Servicing a smoke control system is essential to the safety of building occupants. Moreover, in case of a fire, it also protects and assists firefighters in accessing the premises. To ensure the safe functionality of smoke control systems, regular maintenance and checks should be performed at the premises. The Regulatory Reform (Fire Safety) Order 2005 (PRO) details the requirement for the smoke control maintenance of life-safety systems. Unfortunately, it can often be overlooked or not fully understood.
What is the Regulatory Reform (Fire Safety) Order 2005?
According to Regulatory Reform (Fire Safety) Order 2005, the responsible person must ensure that the premises, facilities, equipment, and any devices for use by or for the protection of firefighters and relevant persons, are subject to a suitable system of maintenance and are maintained in an efficient state, in efficient working order and in good repair.
The Regulatory Reform (Fire Safety) Order 2005 states that it is an offense for any responsible person or any other person with control of premises, to fail to comply, where that failure places one or more relevant persons at risk of death or serious injury in the case of fire. Therefore, we understand from the RRO that life-safety systems must be maintained by law. Failure to do so could result in death or injury and prosecution for failing to comply.
How often should my smoke ventilation system be serviced?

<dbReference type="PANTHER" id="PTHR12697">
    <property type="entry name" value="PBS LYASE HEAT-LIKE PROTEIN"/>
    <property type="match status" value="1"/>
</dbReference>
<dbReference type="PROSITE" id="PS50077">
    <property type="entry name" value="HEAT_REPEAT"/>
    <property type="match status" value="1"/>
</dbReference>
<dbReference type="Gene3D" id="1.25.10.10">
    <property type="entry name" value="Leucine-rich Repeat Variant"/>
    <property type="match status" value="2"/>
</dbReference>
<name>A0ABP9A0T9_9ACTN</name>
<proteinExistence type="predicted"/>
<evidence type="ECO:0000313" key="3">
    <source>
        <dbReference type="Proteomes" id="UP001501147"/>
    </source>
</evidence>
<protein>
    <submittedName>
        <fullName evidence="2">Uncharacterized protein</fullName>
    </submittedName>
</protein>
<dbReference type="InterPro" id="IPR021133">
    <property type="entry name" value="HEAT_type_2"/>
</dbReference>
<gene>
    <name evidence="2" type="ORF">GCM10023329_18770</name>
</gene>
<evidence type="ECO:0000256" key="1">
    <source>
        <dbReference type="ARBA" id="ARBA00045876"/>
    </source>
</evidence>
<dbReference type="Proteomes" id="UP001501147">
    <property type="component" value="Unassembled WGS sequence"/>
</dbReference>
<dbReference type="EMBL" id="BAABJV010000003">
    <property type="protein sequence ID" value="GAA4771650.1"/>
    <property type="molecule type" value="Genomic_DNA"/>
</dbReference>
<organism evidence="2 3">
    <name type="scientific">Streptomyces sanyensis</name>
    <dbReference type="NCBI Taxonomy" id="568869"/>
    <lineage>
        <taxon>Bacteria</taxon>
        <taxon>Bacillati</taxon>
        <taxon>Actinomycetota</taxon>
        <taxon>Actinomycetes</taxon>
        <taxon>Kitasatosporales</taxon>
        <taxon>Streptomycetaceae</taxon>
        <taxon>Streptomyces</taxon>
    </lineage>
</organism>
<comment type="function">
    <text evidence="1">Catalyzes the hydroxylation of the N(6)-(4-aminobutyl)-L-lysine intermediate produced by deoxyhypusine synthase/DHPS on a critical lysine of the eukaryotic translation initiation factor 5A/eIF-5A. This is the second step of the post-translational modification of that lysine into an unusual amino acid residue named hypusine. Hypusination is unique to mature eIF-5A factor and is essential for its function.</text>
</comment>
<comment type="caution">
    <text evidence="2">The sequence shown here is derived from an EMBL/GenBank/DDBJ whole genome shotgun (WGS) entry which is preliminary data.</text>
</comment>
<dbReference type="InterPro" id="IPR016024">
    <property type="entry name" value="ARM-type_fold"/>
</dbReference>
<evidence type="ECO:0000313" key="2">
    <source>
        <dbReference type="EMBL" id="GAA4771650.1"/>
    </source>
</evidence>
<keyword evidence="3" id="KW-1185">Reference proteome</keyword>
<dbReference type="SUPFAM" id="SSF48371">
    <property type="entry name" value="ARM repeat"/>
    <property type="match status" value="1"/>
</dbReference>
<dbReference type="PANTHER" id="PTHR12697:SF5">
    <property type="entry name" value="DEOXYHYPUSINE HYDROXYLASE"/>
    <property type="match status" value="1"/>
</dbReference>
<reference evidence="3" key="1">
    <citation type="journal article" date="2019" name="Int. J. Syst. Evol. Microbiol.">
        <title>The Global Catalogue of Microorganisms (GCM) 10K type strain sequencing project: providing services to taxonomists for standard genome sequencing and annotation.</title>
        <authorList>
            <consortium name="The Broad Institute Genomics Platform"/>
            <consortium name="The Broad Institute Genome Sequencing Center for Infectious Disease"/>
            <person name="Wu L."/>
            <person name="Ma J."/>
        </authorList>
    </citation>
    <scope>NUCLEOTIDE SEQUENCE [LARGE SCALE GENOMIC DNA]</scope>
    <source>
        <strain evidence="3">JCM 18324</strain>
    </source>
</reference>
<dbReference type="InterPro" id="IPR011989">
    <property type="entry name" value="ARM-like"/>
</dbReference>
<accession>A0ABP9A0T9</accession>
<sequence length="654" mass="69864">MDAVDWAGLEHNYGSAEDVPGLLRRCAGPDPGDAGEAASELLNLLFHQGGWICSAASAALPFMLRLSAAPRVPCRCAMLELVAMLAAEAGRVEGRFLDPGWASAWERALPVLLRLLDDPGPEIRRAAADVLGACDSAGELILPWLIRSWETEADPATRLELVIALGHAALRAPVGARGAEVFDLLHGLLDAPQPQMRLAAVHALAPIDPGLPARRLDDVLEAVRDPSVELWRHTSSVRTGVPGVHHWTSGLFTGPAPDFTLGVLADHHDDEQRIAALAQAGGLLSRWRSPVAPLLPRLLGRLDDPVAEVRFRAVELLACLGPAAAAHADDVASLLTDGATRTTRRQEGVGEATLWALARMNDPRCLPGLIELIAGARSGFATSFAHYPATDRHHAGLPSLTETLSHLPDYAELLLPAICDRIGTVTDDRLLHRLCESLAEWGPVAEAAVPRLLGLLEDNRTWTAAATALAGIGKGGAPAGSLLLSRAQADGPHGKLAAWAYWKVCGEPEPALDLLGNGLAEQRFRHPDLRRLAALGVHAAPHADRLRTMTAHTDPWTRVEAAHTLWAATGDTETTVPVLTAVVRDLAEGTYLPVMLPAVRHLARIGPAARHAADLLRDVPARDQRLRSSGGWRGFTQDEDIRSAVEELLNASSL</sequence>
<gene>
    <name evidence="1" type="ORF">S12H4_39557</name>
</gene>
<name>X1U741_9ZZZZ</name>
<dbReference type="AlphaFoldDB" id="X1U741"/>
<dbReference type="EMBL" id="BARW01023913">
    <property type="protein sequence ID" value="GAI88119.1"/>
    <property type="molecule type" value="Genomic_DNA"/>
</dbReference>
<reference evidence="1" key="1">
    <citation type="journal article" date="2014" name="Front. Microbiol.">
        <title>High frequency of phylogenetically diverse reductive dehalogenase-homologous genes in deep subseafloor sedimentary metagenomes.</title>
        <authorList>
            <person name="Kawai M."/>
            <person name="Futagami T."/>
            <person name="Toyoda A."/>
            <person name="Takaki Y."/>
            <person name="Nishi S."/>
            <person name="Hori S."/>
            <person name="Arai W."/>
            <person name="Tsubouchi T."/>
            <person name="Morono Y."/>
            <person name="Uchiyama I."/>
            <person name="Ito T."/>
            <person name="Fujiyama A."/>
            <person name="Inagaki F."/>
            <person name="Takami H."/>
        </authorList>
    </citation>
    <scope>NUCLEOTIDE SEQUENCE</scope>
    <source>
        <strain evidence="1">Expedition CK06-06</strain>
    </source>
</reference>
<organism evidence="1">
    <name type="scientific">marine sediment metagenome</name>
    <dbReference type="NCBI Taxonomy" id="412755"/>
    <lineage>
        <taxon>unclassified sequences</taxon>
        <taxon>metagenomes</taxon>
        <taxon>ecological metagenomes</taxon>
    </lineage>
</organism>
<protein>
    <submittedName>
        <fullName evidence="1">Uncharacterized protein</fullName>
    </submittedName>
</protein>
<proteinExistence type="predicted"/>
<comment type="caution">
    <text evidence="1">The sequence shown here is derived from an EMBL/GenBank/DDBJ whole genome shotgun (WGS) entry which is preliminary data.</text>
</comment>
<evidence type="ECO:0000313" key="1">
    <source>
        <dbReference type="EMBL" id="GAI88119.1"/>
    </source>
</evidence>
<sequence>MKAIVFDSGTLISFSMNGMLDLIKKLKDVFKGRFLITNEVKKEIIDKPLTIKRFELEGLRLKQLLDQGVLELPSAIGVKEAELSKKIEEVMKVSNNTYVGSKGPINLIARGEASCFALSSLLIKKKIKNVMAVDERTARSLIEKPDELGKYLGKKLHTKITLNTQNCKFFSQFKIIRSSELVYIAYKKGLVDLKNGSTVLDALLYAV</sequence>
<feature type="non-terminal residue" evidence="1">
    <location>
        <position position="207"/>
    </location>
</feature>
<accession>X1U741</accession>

BS EN 12101 and BS 9999 set out the frequency of tests and what should be checked. All in all, there are three types of services – weekly, monthly and annual. It is essential and mandatory that smoke control systems are serviced annually by a competent person. Additionally, weekly and monthly tests should be performed to ensure the system is fully operational throughout the year.
Weekly Operational Tests
Weekly tests of the system should be carried out to check the operation of the system. For mechanical systems, checks should be made to determine whether the fans are running satisfactorily and that the ventilation system has operated. Where there is a backup generator in place, the fuel level should be checked and topped up as necessary.
Monthly tests should be carried out in addition to weekly tests. During the monthly test, the failure of the primary power supply should be simulated and a check made that the system has automatically switched over to the secondary power supply. Where the secondary supply is via a backup generator or power cell (battery or UPS), the secondary supply must be able to energise the system for a minimum of three hours. A zero airflow condition should be simulated to check that the system switches automatically to the standby fan/s and that they are running satisfactorily.